During cross-examination of the witnesses who came to protest last year, Assistant Prosecuting Attorney Margaret Connors highlighted the political motivations of this prosecution by frequently asking protesters about their protest history as if regularly exercising your First Amendment rights somehow makes you an untrustworthy ‘repeat offender.’ This is a police state mentality, pure and simple, one where criticizing the government makes you a suspect when your testimony contradicts the official story of police and prosecutor. At times, Connors’ courtroom antics have been laughable but
there is nothing funny about the (mis)use of state power to silence or punish government critics. One witness was also excluded at the prosecution’s request due to involvement with these updates and defendwilkerson.org, demonstrating what we already knew-police and prosecutors cruise the internet and use it to collect ‘criminal intelligence.’
“Heroes: Bill Wilkerson, [Catherine’s husband] who taught me about Ho Chi Minh, another hero and about the immorality of the US war against Vietnam.” The prosecutor made specific reference to Ho Chi Minh and his status as a hero. The intent of this line of questioning seemed to be to stress Dr. Wilkerson’s politics in an effort discredit her and her fellow protesters as dishonest radicals who contrived the whole incident last year as “political theater.”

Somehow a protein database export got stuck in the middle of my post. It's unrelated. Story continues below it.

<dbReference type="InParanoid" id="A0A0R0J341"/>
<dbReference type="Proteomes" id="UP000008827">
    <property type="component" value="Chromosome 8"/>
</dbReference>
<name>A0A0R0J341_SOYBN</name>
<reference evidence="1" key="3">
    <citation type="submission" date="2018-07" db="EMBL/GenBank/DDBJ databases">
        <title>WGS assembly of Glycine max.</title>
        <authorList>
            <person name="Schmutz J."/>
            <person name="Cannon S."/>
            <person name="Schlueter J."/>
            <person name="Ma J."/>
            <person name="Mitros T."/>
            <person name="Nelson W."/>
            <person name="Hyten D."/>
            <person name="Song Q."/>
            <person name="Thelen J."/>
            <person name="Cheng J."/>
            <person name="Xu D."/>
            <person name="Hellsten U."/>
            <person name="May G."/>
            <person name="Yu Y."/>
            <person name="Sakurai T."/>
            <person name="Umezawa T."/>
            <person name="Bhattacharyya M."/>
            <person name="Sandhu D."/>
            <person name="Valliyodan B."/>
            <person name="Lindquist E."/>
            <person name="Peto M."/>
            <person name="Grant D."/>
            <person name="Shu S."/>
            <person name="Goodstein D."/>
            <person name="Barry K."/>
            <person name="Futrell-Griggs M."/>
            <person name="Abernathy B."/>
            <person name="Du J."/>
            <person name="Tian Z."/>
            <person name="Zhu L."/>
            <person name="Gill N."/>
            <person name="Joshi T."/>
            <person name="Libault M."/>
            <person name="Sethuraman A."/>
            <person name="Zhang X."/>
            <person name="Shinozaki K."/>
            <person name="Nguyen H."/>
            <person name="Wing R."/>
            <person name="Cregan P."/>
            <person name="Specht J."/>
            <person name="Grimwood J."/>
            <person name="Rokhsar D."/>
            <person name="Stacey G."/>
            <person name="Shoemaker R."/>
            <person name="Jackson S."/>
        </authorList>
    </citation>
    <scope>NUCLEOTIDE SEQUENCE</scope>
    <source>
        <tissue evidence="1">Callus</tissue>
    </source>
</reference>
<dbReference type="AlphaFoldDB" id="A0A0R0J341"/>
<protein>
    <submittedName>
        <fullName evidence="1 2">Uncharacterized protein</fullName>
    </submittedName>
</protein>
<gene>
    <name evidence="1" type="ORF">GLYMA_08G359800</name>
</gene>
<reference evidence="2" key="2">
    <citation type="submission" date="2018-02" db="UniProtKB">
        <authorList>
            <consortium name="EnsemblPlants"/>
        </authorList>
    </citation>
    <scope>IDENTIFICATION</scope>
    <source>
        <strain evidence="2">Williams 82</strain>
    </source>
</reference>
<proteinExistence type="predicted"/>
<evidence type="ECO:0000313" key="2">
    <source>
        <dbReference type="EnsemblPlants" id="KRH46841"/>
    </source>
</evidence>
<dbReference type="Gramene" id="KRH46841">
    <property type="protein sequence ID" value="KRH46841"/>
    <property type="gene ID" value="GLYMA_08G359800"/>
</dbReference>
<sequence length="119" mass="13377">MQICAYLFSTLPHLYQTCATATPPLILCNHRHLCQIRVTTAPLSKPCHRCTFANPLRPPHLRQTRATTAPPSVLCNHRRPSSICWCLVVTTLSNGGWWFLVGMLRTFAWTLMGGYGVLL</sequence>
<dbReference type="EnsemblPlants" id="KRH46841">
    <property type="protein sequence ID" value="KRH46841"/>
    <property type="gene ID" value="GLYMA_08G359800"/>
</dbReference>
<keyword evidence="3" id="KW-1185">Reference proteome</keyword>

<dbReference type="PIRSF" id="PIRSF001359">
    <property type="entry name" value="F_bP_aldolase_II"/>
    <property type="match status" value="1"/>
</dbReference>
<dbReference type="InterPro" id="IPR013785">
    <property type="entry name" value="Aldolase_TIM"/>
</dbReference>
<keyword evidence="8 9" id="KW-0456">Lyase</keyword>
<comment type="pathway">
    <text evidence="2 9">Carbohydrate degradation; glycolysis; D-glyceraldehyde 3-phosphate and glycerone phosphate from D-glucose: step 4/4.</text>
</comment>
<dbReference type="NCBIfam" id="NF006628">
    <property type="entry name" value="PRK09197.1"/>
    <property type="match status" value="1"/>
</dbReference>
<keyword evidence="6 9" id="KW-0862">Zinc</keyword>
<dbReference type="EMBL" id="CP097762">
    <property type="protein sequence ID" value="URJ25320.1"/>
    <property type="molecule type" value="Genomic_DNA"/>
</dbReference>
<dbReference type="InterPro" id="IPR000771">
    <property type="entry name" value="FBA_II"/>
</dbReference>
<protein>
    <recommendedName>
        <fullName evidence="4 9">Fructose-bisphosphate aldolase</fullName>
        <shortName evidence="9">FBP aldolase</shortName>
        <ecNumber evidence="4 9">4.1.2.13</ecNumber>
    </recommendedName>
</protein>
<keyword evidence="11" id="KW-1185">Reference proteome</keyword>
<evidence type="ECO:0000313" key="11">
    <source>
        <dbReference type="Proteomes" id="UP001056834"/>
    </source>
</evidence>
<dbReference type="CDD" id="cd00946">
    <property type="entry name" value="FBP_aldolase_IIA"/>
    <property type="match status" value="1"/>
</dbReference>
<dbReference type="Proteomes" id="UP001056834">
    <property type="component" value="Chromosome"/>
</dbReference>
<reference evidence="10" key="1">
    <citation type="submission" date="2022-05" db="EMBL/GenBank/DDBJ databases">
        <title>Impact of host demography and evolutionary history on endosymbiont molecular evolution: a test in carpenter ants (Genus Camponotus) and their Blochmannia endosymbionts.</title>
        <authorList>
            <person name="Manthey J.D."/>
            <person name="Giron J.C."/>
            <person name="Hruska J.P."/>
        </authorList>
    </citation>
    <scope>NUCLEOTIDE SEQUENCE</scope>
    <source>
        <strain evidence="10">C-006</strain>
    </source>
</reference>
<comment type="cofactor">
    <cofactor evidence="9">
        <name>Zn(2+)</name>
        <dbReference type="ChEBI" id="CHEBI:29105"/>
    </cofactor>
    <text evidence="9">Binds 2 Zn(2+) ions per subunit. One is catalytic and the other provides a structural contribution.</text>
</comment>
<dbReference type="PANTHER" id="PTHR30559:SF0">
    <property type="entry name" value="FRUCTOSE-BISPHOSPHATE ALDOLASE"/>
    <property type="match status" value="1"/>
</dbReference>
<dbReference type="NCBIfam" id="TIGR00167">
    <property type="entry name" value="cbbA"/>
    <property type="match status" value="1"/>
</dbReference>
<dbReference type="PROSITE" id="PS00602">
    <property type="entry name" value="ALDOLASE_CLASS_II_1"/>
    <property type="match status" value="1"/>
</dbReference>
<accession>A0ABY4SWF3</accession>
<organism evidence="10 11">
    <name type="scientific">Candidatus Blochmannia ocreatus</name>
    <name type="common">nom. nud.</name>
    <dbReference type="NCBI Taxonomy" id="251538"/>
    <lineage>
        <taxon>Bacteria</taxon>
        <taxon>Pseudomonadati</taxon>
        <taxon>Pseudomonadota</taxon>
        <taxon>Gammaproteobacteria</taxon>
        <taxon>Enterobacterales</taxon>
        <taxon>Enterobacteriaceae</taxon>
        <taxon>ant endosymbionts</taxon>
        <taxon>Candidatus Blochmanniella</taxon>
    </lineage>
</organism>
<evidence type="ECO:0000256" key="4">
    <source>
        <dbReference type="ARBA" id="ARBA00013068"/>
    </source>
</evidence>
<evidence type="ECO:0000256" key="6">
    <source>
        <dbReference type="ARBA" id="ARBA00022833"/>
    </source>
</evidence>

The defense seems to have been fortunate in having a reasonable judge, Elizabeth Pollard-Hines, and–above all–a jury which had no difficulty in throwing out the absurd charges and discounting Connors’ accusations and inferences. Wilkerson’s lead attorney Buck Davis opened his final speech to the jury about telling them they should thank Wilkerson for giving them opportunity to defend the US constitution and that the University of Michigan and Washtenaw County Prosecutor Brian Mackie were trying to criminalize speech and protest. So they were. In this instance they failed, albeit against a darkening national backdrop.
On October 23, 2007, the House of Representatives passed the Violent Radicalization and Homegrown Terrorism Prevention Act of 2007 by a vote of 404-6. The nays were: Jeff Flake (R-AZ), Dana Rohrabacher (R-CA), Neil Abercrombie (D-HI), Jerry Costello (D-IL), Dennis Kucinich (D-OH), John Duncan (R-TN).
Where was Barbara Lee? She voted for it. Ron Paul? His staff says he was campaigning in New Hampshire. Where were the other few protectors of the Constitution?
There are many lessons in the Wilkerson case and her victory — of which the central one is solidarity: Wilkerson’s fidelity to her medical principles; her supporters’ efforts in her defense; overall, solidarity in support of the First Amendment and the Bill of Rights against its many assailants.